We’ve all heard the repetitive sage advice: “To have a good story, you have to hook your reader at the beginning.” You have to have a good hook.
Now, what does that mean?
In order to answer that, I’m going to answer the opposite.
What a Good Opener isn’t
A good opener isn’t just dramatic for the sake of being dramatic. Most importantly, it has to fit your story. If your story is a rom-com about a quirky librarian who meets a handsome investor trying to destroy the library and their only chance at romance is to convince
A good opener is almost always not what you write first. Going through the drafting process, most of the time you realize that the first thing you write is either scaffolding to just get the ball rolling, or, by the time you finish it, it doesn’t quite fit anymore. This is OK. Don’t be afraid to change things. Whenever you end up submitting your work, be it to an agent, an editor/publisher, a magazine, or contest, the first few chapters have to be sparkling and spotless. It has to really represent your best work.
A Good Opener is
A good opener is relevant to your story, and it is significant. What I mean by significant is that it relates in some important way to the rest of the book. For example, I wouldn’t start a book with: “She didn’t like pizza.” If the book has nothing to do with the character’s affinity for pizza. It would be appropriate, however, if the main character was tracking a deadly toxin that the villain of the story ended up putting in the pizza sauce of the particular brand of pizza that she ended up eating later.
A good opener can be any length. Short, long, anywhere in between. It has to sound good though. It has to be pleasing to read, and it has to make sense. I wouldn’t advice having a particularly long sentence as an opener, just because a reader wants a quick introduction into the story. In the same way that a reader wants to jump into the action and avoid exposition, a reader also wants to syntactically enter a story quickly. If it takes forever for readers to get through the first sentence, you risk them losing interest.
Steps to Take
First, read it out loud. In order to have a hook in your first sentence, the first line has to be something that you could read out of context and say, “Yeah, I’d read that. Sounds interesting.” So try reading your first sentence to an unsuspecting friend or critic. Gauge their response and get a sense of whether or not it needs work.
Second, draft a few first lines that sound good and match. If at first you don’t succeed, work your grass skirt off to get it right. If you don’t quite know what to do, there isn’t any harm in trying out a bunch of possibilities. You might stumble onto the right one, or you might realize that you need to do some more research into the soul of your book before you can kick out a killer first line.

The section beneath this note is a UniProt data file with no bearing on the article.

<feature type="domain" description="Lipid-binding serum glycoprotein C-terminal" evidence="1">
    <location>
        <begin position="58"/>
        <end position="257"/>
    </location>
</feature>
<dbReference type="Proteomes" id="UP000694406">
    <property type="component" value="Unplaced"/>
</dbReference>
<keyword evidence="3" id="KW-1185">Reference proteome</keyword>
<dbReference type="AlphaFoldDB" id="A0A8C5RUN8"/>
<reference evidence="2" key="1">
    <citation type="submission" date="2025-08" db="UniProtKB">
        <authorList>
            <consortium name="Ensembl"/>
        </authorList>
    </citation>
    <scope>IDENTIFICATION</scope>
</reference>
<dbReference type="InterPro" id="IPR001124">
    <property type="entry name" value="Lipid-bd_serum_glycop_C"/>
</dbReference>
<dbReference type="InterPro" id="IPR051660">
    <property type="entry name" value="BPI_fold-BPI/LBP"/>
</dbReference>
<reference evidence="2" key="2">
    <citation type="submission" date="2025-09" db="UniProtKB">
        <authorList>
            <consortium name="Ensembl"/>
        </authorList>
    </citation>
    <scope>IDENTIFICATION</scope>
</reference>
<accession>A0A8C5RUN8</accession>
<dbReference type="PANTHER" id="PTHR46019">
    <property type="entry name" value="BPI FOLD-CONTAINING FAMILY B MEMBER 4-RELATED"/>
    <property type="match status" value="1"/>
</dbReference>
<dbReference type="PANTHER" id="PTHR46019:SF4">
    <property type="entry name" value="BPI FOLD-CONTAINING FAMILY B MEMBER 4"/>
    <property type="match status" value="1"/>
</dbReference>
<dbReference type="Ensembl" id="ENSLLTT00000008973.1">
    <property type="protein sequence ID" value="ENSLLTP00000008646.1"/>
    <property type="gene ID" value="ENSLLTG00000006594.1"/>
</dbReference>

Third, take a look at the end of your book. That is, if you’ve finished it so far. If you haven’t finished your book yet, you might not find the perfect first line until you’re done. And here’s why: a lot of people like to reread books. What’s more fun that taking a look at how the characters naively began their journey now that you know the trials and changes they endure? So it’ll help you out a lot to look at your beginning in light of how the book has progressed and ended. Just make sure not to give anything away!
In my opinion, a killer first line is just as important as a killer first chapter. For a point of reference, here are the first lines of each of the books I have finished and am working on (see the “My Resume” tab for a more detailed list). Some of them are good, and some of them still need (a lot) of work. Next to them is what the very first line was before I edited it.
Title/Current First Line / Original First line
“The Amateur Witch”
- He chose fire. / “With willful sin and subtle scorn, we witches stir up skies of storm.”
“The Amateur Witch: Loose Magic”
- Fire consumed him. / The curtains were drawn to reveal a gray morning, where the clouds patrolled the skies like sleepy sentinels.
- Coming out of a fourteen hour shift with little more than a bleached wall to look at, Lieutenant Henry Grixson should have been able to sue for the migraine pounding inside his skull. / Lieutenant Henry Grixson was posted in Corridor C at the fifth door down the white sterile hallway.
“The Amateur Witch: Alternates”
- “You are an omniet.” / [unchanged]
- A few of Kyra’s memories were sharp like a knife in her pocket, piercing her at odd moments. / The tang of blueberries, not quite ripe.
“Searching for Words”
- I crashed a plane. / It was a picture perfect moment, my mother and I sitting in the flight 43B terminal.